Numerous studies have led to warnings being issued by regulatory agencies about varenicline, a widely prescribed smoking cessation drug. However, a new study suggests that there is no strong evidence to link the drug with increased risks of suicidal behavior or traffic accidents as previously thought.
Varenicline was believed to linked with increased risks of suicidal behavior, depression, psychoses, violence and traffic accidents.
The study, published in The BMJ, examined 69,757 individuals in Sweden aged 15 and above who were prescribed the drug between 2006 and 2009.
Between 2006 – when varenicline was approved by the US Food and Drug Administration (FDA) – and mid-2011, a total of 8.9 million people in the US were treated with the drug. Varenicline works by relieving withdrawal symptoms while simultaneously decreasing the rewards of smoking.
Although multiple studies have indicated that the drug is more effective in aiding smoking cessation than placebo, bupropion or single forms of nicotine replacement therapy, evidence has been presented linking varenicline with suicidality, depression and an increase in traffic accidents.
Due to these reports, use of the drug has been restricted or prohibited in some professions such as pilots, air traffic controllers and certain military personnel. Additionally, the drug is subject to a black box warning in the US.
In March, the FDA updated the label for varenicline, warning that use of the drug could alter the way the body reacts to alcohol and on rare occasions lead to seizures. In 2011, another study suggested that the drug had too poor a safety profile to make it suitable for first-line use.
“However, these increased risks are based on post-marketing surveillance and case reports, which are not consistent with observational data and randomized controlled trials that have found no association between varenicline and depression, suicidality, or violence,” write the authors.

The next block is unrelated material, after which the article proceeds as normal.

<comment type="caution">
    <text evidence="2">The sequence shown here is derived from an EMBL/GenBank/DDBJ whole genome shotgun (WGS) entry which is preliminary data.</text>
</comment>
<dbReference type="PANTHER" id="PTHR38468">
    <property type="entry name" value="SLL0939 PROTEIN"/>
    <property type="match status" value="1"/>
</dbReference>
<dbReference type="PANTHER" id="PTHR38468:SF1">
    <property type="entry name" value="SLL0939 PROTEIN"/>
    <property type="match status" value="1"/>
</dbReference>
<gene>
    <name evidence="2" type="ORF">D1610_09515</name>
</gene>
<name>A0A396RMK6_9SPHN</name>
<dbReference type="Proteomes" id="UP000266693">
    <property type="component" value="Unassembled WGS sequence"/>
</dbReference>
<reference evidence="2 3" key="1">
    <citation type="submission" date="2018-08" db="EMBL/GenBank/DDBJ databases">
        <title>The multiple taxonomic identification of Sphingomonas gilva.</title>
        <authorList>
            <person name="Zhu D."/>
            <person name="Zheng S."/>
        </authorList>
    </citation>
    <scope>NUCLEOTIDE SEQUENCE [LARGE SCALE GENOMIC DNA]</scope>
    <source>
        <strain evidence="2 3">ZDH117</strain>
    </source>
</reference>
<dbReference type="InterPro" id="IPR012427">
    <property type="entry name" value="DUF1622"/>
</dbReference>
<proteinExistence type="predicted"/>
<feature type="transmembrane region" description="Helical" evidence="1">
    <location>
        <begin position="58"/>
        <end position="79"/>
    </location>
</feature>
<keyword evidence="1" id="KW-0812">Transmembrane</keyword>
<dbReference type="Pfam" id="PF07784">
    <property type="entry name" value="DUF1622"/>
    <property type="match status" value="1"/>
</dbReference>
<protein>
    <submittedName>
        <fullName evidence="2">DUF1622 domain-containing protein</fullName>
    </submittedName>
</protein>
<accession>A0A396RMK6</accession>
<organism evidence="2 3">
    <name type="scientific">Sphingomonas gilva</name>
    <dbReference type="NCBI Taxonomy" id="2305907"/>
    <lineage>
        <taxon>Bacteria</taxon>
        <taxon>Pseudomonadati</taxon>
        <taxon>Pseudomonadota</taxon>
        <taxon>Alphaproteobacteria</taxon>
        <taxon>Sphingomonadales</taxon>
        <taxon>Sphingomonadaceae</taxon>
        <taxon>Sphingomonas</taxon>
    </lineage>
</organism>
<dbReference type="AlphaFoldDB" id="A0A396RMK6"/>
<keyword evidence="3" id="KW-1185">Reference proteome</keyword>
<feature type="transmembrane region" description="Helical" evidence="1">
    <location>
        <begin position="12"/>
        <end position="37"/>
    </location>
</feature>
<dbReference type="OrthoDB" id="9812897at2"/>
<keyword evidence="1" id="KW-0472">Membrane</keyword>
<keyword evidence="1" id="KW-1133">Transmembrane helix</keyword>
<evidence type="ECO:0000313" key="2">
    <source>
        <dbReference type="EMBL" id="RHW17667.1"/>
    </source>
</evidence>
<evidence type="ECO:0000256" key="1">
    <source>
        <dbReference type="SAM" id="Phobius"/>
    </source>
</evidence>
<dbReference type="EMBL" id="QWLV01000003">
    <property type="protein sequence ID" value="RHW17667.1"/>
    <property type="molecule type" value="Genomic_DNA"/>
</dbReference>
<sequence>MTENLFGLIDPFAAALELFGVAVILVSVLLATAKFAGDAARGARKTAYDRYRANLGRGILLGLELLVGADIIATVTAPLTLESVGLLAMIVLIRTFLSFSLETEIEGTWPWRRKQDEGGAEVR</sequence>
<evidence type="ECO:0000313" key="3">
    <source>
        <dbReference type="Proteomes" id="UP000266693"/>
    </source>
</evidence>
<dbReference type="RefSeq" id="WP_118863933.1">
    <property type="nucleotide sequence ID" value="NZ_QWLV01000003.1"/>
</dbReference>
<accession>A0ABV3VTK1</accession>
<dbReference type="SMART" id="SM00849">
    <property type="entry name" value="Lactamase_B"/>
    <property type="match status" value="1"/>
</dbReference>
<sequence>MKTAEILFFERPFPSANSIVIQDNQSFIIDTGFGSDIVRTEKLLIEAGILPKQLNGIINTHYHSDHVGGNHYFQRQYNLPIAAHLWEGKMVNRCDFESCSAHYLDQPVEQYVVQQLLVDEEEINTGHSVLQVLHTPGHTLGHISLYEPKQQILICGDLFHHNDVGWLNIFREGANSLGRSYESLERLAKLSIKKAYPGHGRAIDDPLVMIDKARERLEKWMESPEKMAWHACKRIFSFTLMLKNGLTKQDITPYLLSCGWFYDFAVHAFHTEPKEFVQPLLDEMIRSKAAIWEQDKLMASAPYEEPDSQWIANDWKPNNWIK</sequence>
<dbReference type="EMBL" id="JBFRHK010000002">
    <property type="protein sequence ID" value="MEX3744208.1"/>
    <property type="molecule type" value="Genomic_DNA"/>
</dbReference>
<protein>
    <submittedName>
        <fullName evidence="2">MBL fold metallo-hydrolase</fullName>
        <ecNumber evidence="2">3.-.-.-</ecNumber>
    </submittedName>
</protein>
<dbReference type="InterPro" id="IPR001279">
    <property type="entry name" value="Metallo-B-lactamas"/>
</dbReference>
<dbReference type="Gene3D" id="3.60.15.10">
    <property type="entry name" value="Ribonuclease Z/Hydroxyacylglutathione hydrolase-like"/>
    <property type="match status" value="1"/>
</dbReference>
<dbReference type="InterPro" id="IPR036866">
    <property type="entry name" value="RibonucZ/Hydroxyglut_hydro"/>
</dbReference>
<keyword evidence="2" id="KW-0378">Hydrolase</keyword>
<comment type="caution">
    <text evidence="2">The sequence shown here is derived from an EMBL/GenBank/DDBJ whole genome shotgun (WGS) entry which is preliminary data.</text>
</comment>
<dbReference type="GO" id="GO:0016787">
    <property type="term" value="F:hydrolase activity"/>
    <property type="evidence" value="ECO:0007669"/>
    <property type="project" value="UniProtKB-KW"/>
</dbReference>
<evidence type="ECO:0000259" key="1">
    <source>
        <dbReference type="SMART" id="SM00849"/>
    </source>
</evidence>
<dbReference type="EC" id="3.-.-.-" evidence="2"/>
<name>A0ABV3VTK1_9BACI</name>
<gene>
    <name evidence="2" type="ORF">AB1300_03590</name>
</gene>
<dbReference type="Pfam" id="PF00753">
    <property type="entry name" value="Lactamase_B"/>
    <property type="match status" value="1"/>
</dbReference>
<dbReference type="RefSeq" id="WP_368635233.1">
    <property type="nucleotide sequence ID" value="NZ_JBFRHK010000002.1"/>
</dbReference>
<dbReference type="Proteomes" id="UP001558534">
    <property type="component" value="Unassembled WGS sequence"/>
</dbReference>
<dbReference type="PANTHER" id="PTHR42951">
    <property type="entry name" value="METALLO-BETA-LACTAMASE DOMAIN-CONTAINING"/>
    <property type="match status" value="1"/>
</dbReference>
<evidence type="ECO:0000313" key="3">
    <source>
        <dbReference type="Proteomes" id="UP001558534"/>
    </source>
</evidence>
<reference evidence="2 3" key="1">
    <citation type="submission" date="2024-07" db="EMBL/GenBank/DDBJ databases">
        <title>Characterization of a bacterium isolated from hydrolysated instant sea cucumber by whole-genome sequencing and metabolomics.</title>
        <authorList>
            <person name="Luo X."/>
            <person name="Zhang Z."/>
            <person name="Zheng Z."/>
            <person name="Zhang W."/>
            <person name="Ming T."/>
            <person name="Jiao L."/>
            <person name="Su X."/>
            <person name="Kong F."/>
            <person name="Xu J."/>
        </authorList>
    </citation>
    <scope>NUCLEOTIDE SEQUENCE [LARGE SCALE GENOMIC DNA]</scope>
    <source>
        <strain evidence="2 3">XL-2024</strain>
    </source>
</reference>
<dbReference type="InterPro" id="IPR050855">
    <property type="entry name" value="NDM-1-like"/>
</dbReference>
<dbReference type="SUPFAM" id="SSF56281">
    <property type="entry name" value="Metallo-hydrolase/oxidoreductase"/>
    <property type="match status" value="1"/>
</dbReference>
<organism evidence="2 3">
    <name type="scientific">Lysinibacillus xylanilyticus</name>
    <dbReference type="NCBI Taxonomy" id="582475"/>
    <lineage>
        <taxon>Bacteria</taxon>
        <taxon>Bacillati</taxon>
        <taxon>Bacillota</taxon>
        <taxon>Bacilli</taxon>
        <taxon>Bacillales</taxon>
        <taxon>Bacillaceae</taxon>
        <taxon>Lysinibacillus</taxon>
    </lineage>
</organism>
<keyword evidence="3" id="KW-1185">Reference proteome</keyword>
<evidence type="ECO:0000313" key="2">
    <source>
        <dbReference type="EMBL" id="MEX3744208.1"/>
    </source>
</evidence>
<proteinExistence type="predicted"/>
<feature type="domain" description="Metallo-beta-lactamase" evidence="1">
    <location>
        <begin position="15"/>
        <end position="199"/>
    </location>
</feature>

Researchers from the Karolinska Institutet in Sweden and the University of Oxford in the UK set out to address these inconsistencies with a population-based cohort study using data obtained from national registers to measure a range of adverse outcomes such as suicidal behavior, criminal offending, transport accidents and traffic offenses.
Criminal offending, transport accidents, traffic offenses and psychoses measured for
“In between person analyses, adjusted for age and sex, we found that people taking varenicline had increased hazards of the adverse events investigated,” write the authors.
“However, when we compared periods of treatment with periods of non-treatment within the same person to control for confounding by indication, our principal analytical approach, we found no associations with suicidal behavior, suspected and convicted criminal offending, transport accidents, or suspected and convicted traffic offenses.”
The researchers did observe among individuals with pre-existing psychiatric disorders a small increased risk of mood and anxiety conditions in association with periods of medication. They state that this increase “requires confirmation using other study designs.”
As the study was an observational one, the authors are unable to draw any definitive conclusions from their findings. Additionally, the study is limited by a lack of information on time-varying variables and a reliance on events that resulted in hospital admissions or police reporting.
Despite these limitations, the authors state their findings “provide no evidence for a causal association between varenicline and criminal offending, transport accidents, traffic offenses, or psychoses.”
The study was funded by the Wellcome Trust, the Karolinska Institutet, the Swedish Research Council and the Swedish Research Council for Health, Working Life and Welfare.
Recently, Medical News Today reported on a study investigating whether cash incentives would help employees to quit smoking. Although popular, the incentive was not as effective at leading to cessation as a program offering potential winnings only after an up-front deposit was given.
Written by James McIntosh